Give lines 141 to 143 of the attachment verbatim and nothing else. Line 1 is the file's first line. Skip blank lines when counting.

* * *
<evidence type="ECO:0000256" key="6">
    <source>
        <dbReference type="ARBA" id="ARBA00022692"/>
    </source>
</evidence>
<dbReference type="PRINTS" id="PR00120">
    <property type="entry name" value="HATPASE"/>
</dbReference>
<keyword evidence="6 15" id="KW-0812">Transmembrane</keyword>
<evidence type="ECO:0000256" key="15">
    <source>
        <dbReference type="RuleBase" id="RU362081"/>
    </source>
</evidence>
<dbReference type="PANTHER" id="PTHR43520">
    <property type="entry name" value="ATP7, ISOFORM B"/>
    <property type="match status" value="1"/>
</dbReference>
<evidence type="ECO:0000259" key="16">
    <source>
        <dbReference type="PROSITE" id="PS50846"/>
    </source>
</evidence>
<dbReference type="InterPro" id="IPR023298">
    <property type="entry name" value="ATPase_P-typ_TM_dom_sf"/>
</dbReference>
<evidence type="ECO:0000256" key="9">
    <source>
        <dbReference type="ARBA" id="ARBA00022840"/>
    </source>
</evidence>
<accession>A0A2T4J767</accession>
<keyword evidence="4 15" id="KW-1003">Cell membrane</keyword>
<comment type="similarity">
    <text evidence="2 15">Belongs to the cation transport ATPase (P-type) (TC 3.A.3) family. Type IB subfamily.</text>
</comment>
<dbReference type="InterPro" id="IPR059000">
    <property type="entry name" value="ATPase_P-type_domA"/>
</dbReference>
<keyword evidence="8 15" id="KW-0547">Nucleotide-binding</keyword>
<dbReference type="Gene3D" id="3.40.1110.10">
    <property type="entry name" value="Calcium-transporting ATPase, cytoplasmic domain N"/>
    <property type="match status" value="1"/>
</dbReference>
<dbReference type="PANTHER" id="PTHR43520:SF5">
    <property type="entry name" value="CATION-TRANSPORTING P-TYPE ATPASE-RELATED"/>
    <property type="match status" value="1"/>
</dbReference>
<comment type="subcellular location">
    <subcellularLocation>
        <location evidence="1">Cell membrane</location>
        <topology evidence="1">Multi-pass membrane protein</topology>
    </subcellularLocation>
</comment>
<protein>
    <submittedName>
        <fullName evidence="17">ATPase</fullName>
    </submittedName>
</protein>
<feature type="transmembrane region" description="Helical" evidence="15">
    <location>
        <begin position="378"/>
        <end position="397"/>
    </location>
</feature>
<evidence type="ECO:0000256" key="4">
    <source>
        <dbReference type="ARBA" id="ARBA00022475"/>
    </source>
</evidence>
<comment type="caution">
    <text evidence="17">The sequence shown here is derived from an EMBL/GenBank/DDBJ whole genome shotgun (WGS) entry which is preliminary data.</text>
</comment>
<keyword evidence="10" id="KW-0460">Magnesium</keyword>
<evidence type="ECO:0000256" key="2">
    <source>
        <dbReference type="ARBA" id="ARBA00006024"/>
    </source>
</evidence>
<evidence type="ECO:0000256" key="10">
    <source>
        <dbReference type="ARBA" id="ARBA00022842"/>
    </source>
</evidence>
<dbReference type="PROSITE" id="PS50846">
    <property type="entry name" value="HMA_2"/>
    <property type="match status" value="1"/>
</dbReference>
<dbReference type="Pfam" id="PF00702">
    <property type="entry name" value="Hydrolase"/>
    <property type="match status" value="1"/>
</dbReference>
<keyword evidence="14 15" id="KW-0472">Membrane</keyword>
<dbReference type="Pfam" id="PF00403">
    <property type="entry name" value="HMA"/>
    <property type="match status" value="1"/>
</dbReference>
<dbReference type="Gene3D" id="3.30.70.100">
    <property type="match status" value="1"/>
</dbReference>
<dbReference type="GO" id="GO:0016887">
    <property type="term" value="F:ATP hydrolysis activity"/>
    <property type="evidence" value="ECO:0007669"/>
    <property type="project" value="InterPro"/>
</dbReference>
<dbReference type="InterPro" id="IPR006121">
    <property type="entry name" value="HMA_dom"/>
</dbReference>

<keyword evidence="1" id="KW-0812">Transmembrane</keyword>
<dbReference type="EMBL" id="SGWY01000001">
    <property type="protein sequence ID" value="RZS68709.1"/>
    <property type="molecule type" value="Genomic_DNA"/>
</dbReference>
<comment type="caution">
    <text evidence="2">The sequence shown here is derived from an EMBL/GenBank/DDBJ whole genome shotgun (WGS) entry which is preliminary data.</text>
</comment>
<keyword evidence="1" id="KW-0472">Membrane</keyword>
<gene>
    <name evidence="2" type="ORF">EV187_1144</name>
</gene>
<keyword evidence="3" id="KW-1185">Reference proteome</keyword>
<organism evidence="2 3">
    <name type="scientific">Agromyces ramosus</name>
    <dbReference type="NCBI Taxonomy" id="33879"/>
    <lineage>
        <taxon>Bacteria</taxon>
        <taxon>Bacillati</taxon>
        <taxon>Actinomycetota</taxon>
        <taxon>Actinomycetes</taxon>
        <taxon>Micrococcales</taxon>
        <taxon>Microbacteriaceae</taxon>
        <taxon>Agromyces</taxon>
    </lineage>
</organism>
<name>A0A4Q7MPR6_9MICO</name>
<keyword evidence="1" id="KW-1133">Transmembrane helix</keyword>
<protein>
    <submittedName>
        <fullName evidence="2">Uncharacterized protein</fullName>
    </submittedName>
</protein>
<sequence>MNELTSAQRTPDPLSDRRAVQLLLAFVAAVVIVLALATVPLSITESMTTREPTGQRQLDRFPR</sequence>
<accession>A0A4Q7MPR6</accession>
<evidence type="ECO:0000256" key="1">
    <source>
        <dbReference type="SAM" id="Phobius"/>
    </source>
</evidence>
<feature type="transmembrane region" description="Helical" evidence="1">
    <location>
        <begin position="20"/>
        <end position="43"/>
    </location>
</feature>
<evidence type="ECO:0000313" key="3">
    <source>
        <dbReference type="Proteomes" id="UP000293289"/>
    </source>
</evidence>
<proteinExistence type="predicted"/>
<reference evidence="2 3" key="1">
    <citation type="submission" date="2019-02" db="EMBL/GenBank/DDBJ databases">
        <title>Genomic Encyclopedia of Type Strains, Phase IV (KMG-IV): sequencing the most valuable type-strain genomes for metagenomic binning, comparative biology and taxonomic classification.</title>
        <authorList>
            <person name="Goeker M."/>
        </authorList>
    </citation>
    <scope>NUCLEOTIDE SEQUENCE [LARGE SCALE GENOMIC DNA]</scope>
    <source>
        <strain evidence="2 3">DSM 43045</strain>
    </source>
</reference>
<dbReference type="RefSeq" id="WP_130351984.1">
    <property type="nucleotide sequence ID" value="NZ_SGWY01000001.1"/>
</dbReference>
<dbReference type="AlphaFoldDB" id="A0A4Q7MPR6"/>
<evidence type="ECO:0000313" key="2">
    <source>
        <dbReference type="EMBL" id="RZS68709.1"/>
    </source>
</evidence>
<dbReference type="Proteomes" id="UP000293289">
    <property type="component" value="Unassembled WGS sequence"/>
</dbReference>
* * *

</protein>
<sequence>MNELTSAQRTPDPLSDRRAVQLLLAFVAAVVIVLALATVPLSITESMTTREPTGQRQLDRFPR</sequence>
<accession>A0A4Q7MPR6</accession>